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 Driver Horace McLaughlin     Regiment: Canadian Field Artillery Battalion: 2nd Brigade; 6th Battery Regimental Number: 41179 Rank: Driver Canadian Field Artillery; 2nd Brigade Date of Birth: June 2, 1887 Place of Birth: Shelburne, N.S. Date of Enlistment: January 26, 1915 Place of Enlistment: Address at Enlistment: Age at Enlistment: 28 Height: 5 feet, 6 inches Prior Military Experience: 8 years CFA Trade: Farmer Marital Status: Single   Religion: Presbyterian Next of Kin: (Mother) Mrs. Louisa McLaughlin; Brooklyn, Yarmouth Co., N.S.   Horace was the son of James and Louisa McLaughlin, of Yarmouth, Nova Scotia.  He was one of the first from Yarmouth to enlist and went overseas with the first contingent as a driver of a team in an ammunition column.  During his time at the front he was engaged with the transport service conveying supplies to the front line trenches. On two different occasions he suffered slight wounds.  He was admitted to the Etaples Hospital, France and died after a short illness with diabetes.  His nickname was “Mister Man” and he was often mentioned in letters from the front. Date of Death: August 5, 1918 Age at Death: 31 Cemetery: Etaples Military Cemetery, France (Plot: LXVIII. F. 28.) Etaples is a town about 27 kilometres south of Boulogne.  During the First World War, the area around Etaples was the scene of immense concentrations of Commonwealth reinforcement camps and hospitals. It was remote from attack, except from aircraft, and accessible by railway from both the northern or the southern battlefields. In 1917, 100,000 troops were camped among the sand dunes and the hospitals, which included eleven general, one stationary, four Red Cross hospitals and a convalescent depot, could deal with 22,000 wounded or sick. The cemetery contains 10,771 Commonwealth burials of the First World War, the earliest dating from May 1915. 35 of these burials are unidentified.   Commemorated on Page 461 of the First World War Book of Remembrance Displayed in the Memorial Chamber of the Peace Tower in Ottawa on October 1 Sources: Library and Archives Canada (Attestation Paper) Commonwealth War Grave Commission Commonwealth War Grave Commission (Cemetery Information) Canadian Great War Project Veterans Affairs Canada Additional Information: “A Monument Speaks” A Thurston; 1989 (p 239)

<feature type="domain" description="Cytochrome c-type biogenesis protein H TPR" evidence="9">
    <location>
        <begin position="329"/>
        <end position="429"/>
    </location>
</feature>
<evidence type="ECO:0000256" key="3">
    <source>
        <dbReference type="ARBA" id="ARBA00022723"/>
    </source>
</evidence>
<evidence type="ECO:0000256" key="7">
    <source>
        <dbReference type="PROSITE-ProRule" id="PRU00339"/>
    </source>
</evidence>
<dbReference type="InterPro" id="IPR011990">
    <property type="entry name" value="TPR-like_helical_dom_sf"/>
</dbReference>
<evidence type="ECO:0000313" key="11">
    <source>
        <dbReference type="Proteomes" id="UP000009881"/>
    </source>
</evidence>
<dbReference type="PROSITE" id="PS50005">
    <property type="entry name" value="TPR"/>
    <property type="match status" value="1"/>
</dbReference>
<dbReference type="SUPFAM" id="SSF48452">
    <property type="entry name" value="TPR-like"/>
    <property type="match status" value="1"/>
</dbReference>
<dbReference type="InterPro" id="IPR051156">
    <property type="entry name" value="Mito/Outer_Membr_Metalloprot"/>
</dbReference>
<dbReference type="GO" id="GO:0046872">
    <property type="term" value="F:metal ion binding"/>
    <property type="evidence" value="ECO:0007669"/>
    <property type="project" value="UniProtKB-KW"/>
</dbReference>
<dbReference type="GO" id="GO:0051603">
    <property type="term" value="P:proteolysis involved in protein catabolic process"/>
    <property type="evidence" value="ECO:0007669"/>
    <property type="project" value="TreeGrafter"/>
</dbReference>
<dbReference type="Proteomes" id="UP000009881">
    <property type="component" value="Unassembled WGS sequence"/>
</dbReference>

Driver Horace McLaughlin
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Attestation Paper (click to enlarge)
Horace McLaughlin (right) with a friend